Fiat Said to Purchase Chrysler’s Best Assets Tomorrow
A group led by Fiat SpA will complete its purchase of most Chrysler LLC assets tomorrow morning New York time, after the U.S. Supreme Court rejected creditors’ objections and cleared the way for a new U.S. automaker, said two people familiar with the matter.
The new company, Chrysler Group LLC,
will be owned 20 percent by Turin, Italy-based Fiat, 9.85 percent by the U.S., 2.46 percent by Canada and 67.69 percent by a United Auto Workers union retiree health care trust fund. The U.S. and Canadian governments financed the sale with $2 billion.
The sale would fulfill President Barack Obama’s promise of a “quick” trip through bankruptcy and protection of 54,000 jobs. Auburn Hills, Michigan-based Chrysler Group now starts fresh with lower debt, fewer expenses, reduced labor costs, a well-capitalized financing arm and access to fuel-efficient vehicles and world markets through its Fiat partnership.
“They are going to be leaner and meaner -- with management across the ocean,” said Stephanie Brinley, an automotive analyst with Autopacific Inc. in Troy, Michigan. “The new company has not lost some of the challenges of the old company. They don’t have new cars yet and they are still competing in a difficult environment.”
Lori McTavish, a Chrysler spokeswoman, didn’t immediately comment on the court’s ruling or the timeline for the sale.
Chrysler filed for bankruptcy protection on April 30, using the reorganization to retain its strongest assets and form an alliance with Fiat that ranks as the world’s sixth-largest car manufacturer.
The bankruptcy court approved the sale and on June 5 a U.S. Appeals Court ruled unanimously to uphold the ruling challenged by Indiana pension funds and consumer groups. Supreme Court Justice Ruth Bader Ginsburg on June 8 ordered a delay while the higher court considered a request for a longer postponement.
In an unsigned four-paragraph opinion, the Supreme Court said it wasn’t deciding cases other than the Chrysler dispute. The order “is based on the record and proceedings in this case alone,” the nine-member court said.
Chrysler’s recovery may depend on efforts to turn back a U.S. sales decline of 46 percent this year through May. The automaker lost $16.8 billion in 2008 as its domestic sales dropped 30 percent, according to court documents.
The U.S. Treasury loaned the automaker $4 billion in early January to prevent a collapse at time when the U.S. economy was plunging deeper into recession. The Treasury has provided $15.5 billion in aid to Chrysler from Jan. 2 through May 27, according to statements from the department.
Fiat will run Chrysler
and can eventually increase its stake to 51 percent by meeting certain operating milestones with Chrysler, along with option purchases. Fiat Chief Executive Officer Sergio Marchionne will hold the same post at Chrysler and serve on the nine-member board along with Chairman Robert Kidder, former Exxon Mobil Corp. Vice Chairman Lucio Noto and Alfredo Altavilla, a Fiat executive. The five other directors haven’t been named.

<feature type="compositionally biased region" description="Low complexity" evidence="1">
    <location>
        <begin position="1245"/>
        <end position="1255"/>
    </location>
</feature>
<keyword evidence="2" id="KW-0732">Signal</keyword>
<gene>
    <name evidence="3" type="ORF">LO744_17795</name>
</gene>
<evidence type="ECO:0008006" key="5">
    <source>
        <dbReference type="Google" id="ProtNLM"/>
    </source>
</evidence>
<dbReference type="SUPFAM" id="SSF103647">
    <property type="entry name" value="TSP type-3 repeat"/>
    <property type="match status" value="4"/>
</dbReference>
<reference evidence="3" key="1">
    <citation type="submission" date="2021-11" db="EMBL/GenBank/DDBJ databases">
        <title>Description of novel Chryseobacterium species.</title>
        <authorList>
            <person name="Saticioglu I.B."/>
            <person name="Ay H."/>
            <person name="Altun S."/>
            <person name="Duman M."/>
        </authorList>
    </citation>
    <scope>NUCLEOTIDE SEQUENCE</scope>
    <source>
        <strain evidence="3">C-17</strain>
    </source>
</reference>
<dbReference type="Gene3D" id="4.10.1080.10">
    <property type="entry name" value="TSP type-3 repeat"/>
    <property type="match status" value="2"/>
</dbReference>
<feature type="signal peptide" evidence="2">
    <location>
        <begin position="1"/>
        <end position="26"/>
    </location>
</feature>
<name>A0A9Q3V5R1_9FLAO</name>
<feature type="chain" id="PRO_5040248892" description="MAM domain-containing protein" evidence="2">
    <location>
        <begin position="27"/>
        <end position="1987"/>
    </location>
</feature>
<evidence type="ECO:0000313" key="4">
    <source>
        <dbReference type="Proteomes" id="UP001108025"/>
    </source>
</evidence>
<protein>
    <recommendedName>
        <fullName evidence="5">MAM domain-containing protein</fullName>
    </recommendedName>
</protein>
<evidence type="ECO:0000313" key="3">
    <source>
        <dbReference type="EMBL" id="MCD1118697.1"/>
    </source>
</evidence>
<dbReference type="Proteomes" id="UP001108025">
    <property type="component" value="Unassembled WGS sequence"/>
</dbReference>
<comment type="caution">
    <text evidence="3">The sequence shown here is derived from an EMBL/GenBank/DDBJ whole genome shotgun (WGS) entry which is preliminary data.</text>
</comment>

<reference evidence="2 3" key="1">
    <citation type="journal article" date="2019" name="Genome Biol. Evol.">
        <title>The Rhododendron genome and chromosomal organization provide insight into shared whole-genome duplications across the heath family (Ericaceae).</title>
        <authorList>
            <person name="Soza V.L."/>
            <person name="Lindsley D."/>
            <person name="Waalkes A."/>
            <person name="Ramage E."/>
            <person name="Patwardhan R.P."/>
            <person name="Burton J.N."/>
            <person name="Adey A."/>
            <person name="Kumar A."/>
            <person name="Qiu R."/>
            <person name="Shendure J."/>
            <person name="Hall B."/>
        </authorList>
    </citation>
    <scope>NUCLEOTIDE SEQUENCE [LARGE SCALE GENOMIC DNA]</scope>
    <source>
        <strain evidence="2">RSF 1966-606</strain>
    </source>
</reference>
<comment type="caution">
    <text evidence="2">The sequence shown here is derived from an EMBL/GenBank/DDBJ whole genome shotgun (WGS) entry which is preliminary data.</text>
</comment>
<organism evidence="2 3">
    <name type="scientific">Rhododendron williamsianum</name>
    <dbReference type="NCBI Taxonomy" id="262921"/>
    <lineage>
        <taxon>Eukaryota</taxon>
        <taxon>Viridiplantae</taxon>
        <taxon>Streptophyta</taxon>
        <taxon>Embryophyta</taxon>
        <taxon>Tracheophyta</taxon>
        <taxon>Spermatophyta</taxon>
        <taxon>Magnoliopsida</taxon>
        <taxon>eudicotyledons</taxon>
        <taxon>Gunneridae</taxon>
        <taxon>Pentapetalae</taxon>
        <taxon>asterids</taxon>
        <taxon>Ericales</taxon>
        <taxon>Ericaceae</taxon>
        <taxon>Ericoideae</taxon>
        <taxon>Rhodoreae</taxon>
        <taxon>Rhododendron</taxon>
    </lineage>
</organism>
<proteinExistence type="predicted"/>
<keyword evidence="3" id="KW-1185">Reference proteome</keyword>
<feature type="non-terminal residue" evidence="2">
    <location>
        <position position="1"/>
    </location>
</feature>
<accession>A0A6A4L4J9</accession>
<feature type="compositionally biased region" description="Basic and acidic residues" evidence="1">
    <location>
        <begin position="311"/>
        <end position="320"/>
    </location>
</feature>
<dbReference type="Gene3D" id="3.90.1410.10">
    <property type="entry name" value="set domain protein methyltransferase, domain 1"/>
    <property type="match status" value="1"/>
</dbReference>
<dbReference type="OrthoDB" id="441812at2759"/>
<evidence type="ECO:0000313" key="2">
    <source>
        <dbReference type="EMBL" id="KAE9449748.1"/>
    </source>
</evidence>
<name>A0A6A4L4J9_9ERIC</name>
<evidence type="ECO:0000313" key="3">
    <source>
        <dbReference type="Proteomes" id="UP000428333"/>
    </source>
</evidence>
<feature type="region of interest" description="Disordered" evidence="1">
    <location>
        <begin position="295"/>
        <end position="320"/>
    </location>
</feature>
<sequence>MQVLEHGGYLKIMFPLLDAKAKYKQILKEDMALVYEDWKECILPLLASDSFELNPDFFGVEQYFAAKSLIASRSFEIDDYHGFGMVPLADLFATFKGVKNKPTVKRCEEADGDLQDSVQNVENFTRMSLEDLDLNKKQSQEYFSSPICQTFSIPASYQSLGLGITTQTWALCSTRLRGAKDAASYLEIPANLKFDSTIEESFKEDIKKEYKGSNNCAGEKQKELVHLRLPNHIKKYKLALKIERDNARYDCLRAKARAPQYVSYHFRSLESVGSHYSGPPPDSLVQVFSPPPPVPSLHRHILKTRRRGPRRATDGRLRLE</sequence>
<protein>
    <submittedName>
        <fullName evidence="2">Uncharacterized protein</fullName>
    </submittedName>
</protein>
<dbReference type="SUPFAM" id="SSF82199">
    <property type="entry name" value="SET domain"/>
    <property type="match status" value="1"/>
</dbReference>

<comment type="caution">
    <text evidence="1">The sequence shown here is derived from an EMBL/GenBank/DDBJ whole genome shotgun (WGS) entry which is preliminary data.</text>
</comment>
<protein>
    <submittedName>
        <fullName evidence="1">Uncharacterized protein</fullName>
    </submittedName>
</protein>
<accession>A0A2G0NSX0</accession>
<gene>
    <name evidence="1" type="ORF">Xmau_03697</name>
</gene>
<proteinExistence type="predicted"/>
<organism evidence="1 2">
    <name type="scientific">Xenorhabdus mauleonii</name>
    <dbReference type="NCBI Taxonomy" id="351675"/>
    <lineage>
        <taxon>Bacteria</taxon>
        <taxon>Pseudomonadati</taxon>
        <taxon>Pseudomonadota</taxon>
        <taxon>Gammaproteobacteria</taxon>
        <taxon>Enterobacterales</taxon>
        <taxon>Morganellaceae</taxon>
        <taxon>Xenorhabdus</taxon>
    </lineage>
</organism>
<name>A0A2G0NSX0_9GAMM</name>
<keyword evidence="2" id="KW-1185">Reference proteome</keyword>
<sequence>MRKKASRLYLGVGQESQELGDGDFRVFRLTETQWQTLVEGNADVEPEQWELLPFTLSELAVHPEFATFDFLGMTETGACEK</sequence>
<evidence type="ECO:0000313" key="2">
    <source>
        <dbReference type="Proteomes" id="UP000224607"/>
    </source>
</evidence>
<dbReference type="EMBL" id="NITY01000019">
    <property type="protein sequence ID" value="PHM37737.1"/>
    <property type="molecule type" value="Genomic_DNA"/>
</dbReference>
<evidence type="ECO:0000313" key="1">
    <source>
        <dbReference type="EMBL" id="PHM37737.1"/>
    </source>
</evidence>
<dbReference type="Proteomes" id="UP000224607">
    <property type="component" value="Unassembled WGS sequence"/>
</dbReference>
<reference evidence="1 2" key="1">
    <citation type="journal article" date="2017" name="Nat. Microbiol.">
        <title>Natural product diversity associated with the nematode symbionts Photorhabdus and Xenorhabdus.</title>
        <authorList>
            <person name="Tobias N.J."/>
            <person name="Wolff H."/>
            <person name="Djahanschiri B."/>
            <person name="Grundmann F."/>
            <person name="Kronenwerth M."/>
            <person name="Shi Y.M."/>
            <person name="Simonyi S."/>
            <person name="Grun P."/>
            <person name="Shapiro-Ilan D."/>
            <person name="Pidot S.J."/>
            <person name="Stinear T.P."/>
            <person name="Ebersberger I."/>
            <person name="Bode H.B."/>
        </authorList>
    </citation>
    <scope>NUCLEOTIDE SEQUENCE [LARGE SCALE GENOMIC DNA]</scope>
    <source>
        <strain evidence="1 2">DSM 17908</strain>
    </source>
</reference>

“We are delighted that the Chrysler-Fiat alliance can now go forward, allowing Chrysler to re-emerge as a competitive and viable automaker,” the U.S. Treasury said in a statement.
The pairing brings together two companies with largely different products and markets. Chrysler gets more than 90 percent of its sales from North America through its Chrysler, Dodge and Jeep brands, and Fiat has almost no presence on the continent.
The Italian automaker has the most fuel-efficient lineup of vehicles in Europe while Chrysler is known for V8-powered large sedans, sport-utility vehicles and pickups.
The combined automakers would have sales of 4.5 million globally based on 2008 results, placing them just behind Ford Motor Co.
For Chrysler employees, the alliance means the third set of owners in less than two years, after spending the past 21 months under the control of private-equity firm Cerberus Capital Management LP. Cerberus bought Chrysler from DaimlerChrysler AG for $7.4 billion in August 2007.
The sale transfers to the new company substantially all of Chrysler’s operations and excludes
eight manufacturing sites, dozens of pieces of real estate, equipment leases and contracts with 789 U.S. auto dealerships.
The assets left behind will be sold off under court supervision with the proceeds to be distributed to creditors with claims against Chrysler LLC.
Chrysler may begin selling the first Fiat vehicles in as little as 18 months, Marchionne has said previously. The new company will build a new car in the U.S. based on the mechanical underpinnings of a new Alfa Romeo 149 that hasn’t gone on sale yet. The automaker also is planning to sell the Fiat 500, a subcompact two-seat car similar in size to Daimler AG’s Smart minicar.
Chrysler may build Fiat engines in an unused section of its Dundee, Michigan, factory, Scott Garberding, Chrysler’s purchasing chief, said in court testimony.
Toyota Motor Corp. was the world’s largest automaker in 2008, followed by General Motors Corp., Volkswagen AG and the Renault SA-Nissan Motor Co. alliance.
The case is In re Chrysler LLC, 09-50002, U.S. Bankruptcy Court, Southern District of New York (Manhattan)
LINK:Fiat Said to Purchase Chrysler?s Best Assets Tomorrow (Update1) - Bloomberg.com